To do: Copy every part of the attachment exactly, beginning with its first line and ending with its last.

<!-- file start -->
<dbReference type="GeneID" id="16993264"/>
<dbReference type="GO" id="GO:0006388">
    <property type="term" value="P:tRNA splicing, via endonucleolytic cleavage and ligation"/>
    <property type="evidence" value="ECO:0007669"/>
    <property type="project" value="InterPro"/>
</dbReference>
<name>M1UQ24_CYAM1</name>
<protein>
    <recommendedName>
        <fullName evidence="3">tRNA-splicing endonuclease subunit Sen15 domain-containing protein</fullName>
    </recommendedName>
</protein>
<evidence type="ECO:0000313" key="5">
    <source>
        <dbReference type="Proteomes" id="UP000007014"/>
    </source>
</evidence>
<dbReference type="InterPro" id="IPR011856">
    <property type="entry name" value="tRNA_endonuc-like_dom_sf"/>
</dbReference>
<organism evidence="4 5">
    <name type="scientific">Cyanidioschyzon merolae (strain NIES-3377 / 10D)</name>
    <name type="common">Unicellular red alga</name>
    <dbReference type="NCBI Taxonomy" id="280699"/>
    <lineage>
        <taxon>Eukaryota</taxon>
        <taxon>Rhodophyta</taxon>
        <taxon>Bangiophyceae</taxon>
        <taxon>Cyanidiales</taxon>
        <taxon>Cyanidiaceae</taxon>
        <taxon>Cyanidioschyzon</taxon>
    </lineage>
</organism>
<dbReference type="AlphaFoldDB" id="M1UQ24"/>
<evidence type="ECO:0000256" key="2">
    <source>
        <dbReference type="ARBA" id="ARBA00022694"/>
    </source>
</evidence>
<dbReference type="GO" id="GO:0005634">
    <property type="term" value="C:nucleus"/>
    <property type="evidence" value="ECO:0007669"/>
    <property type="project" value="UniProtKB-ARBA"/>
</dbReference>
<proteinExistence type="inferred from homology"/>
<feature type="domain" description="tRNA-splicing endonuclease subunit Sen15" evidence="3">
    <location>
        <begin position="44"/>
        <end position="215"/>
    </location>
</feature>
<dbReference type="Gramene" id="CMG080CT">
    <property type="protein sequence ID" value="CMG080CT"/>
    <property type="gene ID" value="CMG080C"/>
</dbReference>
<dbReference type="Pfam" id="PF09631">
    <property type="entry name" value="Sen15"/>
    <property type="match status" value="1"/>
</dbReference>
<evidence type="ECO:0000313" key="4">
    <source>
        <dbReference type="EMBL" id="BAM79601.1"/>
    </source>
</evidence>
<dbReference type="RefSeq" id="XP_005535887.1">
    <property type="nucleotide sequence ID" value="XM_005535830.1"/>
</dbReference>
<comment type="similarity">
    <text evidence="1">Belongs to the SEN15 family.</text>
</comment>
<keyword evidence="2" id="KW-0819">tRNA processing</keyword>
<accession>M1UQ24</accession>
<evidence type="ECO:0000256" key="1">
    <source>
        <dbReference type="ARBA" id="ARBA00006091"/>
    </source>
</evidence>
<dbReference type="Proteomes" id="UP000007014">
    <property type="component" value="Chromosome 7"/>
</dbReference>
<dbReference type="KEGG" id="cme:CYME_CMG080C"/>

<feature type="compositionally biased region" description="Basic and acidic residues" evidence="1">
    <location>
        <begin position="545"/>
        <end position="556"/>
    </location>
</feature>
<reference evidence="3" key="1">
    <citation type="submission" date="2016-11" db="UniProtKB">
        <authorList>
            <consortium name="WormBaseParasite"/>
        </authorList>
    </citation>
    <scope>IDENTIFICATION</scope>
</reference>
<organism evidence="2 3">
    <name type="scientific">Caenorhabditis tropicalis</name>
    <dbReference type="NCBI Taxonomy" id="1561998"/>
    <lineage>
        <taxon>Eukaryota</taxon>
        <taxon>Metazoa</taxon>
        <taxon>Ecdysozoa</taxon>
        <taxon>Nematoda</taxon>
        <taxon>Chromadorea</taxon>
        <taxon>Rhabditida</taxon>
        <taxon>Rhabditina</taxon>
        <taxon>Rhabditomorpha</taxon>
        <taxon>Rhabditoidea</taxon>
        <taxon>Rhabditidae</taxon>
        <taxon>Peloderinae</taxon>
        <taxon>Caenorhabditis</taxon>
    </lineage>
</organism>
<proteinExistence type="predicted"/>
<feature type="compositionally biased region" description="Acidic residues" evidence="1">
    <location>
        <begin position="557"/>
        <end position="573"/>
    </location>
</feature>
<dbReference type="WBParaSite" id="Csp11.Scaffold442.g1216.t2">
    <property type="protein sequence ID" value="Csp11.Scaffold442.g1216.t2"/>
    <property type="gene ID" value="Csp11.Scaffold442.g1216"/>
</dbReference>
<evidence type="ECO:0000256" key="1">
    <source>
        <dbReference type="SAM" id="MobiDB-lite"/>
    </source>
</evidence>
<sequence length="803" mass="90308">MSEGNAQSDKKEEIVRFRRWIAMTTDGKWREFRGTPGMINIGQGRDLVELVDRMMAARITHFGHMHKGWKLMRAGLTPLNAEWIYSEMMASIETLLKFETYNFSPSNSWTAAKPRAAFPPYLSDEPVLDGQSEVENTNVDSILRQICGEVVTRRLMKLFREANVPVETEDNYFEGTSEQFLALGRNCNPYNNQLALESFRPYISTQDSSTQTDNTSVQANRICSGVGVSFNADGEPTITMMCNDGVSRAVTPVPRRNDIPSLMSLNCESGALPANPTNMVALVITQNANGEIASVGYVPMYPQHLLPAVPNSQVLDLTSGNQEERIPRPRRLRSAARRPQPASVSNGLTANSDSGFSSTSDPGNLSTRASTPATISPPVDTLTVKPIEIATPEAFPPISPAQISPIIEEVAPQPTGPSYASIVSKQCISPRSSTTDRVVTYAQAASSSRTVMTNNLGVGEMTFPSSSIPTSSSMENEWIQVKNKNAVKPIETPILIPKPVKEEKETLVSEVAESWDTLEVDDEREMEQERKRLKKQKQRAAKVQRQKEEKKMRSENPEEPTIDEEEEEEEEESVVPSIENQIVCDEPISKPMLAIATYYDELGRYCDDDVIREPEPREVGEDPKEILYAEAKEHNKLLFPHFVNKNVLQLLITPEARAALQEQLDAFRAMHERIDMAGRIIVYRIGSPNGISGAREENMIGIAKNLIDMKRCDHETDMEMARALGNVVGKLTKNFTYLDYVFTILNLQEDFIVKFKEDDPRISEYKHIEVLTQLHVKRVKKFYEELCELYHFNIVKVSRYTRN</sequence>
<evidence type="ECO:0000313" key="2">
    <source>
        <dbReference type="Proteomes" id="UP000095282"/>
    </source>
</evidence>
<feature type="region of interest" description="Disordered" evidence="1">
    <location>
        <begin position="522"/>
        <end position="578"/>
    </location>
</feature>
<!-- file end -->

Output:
<dbReference type="GeneID" id="16993264"/>
<dbReference type="GO" id="GO:0006388">
    <property type="term" value="P:tRNA splicing, via endonucleolytic cleavage and ligation"/>
    <property type="evidence" value="ECO:0007669"/>
    <property type="project" value="InterPro"/>
</dbReference>
<name>M1UQ24_CYAM1</name>
<protein>
    <recommendedName>
        <fullName evidence="3">tRNA-splicing endonuclease subunit Sen15 domain-containing protein</fullName>
    </recommendedName>
</protein>
<evidence type="ECO:0000313" key="5">
    <source>
        <dbReference type="Proteomes" id="UP000007014"/>
    </source>
</evidence>
<dbReference type="InterPro" id="IPR011856">
    <property type="entry name" value="tRNA_endonuc-like_dom_sf"/>
</dbReference>
<organism evidence="4 5">
    <name type="scientific">Cyanidioschyzon merolae (strain NIES-3377 / 10D)</name>
    <name type="common">Unicellular red alga</name>
    <dbReference type="NCBI Taxonomy" id="280699"/>
    <lineage>
        <taxon>Eukaryota</taxon>
        <taxon>Rhodophyta</taxon>
        <taxon>Bangiophyceae</taxon>
        <taxon>Cyanidiales</taxon>
        <taxon>Cyanidiaceae</taxon>
        <taxon>Cyanidioschyzon</taxon>
    </lineage>
</organism>
<dbReference type="AlphaFoldDB" id="M1UQ24"/>
<evidence type="ECO:0000256" key="2">
    <source>
        <dbReference type="ARBA" id="ARBA00022694"/>
    </source>
</evidence>
<dbReference type="GO" id="GO:0005634">
    <property type="term" value="C:nucleus"/>
    <property type="evidence" value="ECO:0007669"/>
    <property type="project" value="UniProtKB-ARBA"/>
</dbReference>
<proteinExistence type="inferred from homology"/>
<feature type="domain" description="tRNA-splicing endonuclease subunit Sen15" evidence="3">
    <location>
        <begin position="44"/>
        <end position="215"/>
    </location>
</feature>
<dbReference type="Gramene" id="CMG080CT">
    <property type="protein sequence ID" value="CMG080CT"/>
    <property type="gene ID" value="CMG080C"/>
</dbReference>
<dbReference type="Pfam" id="PF09631">
    <property type="entry name" value="Sen15"/>
    <property type="match status" value="1"/>
</dbReference>
<evidence type="ECO:0000313" key="4">
    <source>
        <dbReference type="EMBL" id="BAM79601.1"/>
    </source>
</evidence>
<dbReference type="RefSeq" id="XP_005535887.1">
    <property type="nucleotide sequence ID" value="XM_005535830.1"/>
</dbReference>
<comment type="similarity">
    <text evidence="1">Belongs to the SEN15 family.</text>
</comment>
<keyword evidence="2" id="KW-0819">tRNA processing</keyword>
<accession>M1UQ24</accession>
<evidence type="ECO:0000256" key="1">
    <source>
        <dbReference type="ARBA" id="ARBA00006091"/>
    </source>
</evidence>
<dbReference type="Proteomes" id="UP000007014">
    <property type="component" value="Chromosome 7"/>
</dbReference>
<dbReference type="KEGG" id="cme:CYME_CMG080C"/>

<feature type="compositionally biased region" description="Basic and acidic residues" evidence="1">
    <location>
        <begin position="545"/>
        <end position="556"/>
    </location>
</feature>
<reference evidence="3" key="1">
    <citation type="submission" date="2016-11" db="UniProtKB">
        <authorList>
            <consortium name="WormBaseParasite"/>
        </authorList>
    </citation>
    <scope>IDENTIFICATION</scope>
</reference>
<organism evidence="2 3">
    <name type="scientific">Caenorhabditis tropicalis</name>
    <dbReference type="NCBI Taxonomy" id="1561998"/>
    <lineage>
        <taxon>Eukaryota</taxon>
        <taxon>Metazoa</taxon>
        <taxon>Ecdysozoa</taxon>
        <taxon>Nematoda</taxon>
        <taxon>Chromadorea</taxon>
        <taxon>Rhabditida</taxon>
        <taxon>Rhabditina</taxon>
        <taxon>Rhabditomorpha</taxon>
        <taxon>Rhabditoidea</taxon>
        <taxon>Rhabditidae</taxon>
        <taxon>Peloderinae</taxon>
        <taxon>Caenorhabditis</taxon>
    </lineage>
</organism>
<proteinExistence type="predicted"/>
<feature type="compositionally biased region" description="Acidic residues" evidence="1">
    <location>
        <begin position="557"/>
        <end position="573"/>
    </location>
</feature>
<dbReference type="WBParaSite" id="Csp11.Scaffold442.g1216.t2">
    <property type="protein sequence ID" value="Csp11.Scaffold442.g1216.t2"/>
    <property type="gene ID" value="Csp11.Scaffold442.g1216"/>
</dbReference>
<evidence type="ECO:0000256" key="1">
    <source>
        <dbReference type="SAM" id="MobiDB-lite"/>
    </source>
</evidence>
<sequence length="803" mass="90308">MSEGNAQSDKKEEIVRFRRWIAMTTDGKWREFRGTPGMINIGQGRDLVELVDRMMAARITHFGHMHKGWKLMRAGLTPLNAEWIYSEMMASIETLLKFETYNFSPSNSWTAAKPRAAFPPYLSDEPVLDGQSEVENTNVDSILRQICGEVVTRRLMKLFREANVPVETEDNYFEGTSEQFLALGRNCNPYNNQLALESFRPYISTQDSSTQTDNTSVQANRICSGVGVSFNADGEPTITMMCNDGVSRAVTPVPRRNDIPSLMSLNCESGALPANPTNMVALVITQNANGEIASVGYVPMYPQHLLPAVPNSQVLDLTSGNQEERIPRPRRLRSAARRPQPASVSNGLTANSDSGFSSTSDPGNLSTRASTPATISPPVDTLTVKPIEIATPEAFPPISPAQISPIIEEVAPQPTGPSYASIVSKQCISPRSSTTDRVVTYAQAASSSRTVMTNNLGVGEMTFPSSSIPTSSSMENEWIQVKNKNAVKPIETPILIPKPVKEEKETLVSEVAESWDTLEVDDEREMEQERKRLKKQKQRAAKVQRQKEEKKMRSENPEEPTIDEEEEEEEEESVVPSIENQIVCDEPISKPMLAIATYYDELGRYCDDDVIREPEPREVGEDPKEILYAEAKEHNKLLFPHFVNKNVLQLLITPEARAALQEQLDAFRAMHERIDMAGRIIVYRIGSPNGISGAREENMIGIAKNLIDMKRCDHETDMEMARALGNVVGKLTKNFTYLDYVFTILNLQEDFIVKFKEDDPRISEYKHIEVLTQLHVKRVKKFYEELCELYHFNIVKVSRYTRN</sequence>
<evidence type="ECO:0000313" key="2">
    <source>
        <dbReference type="Proteomes" id="UP000095282"/>
    </source>
</evidence>
<feature type="region of interest" description="Disordered" evidence="1">
    <location>
        <begin position="522"/>
        <end position="578"/>
    </location>
</feature>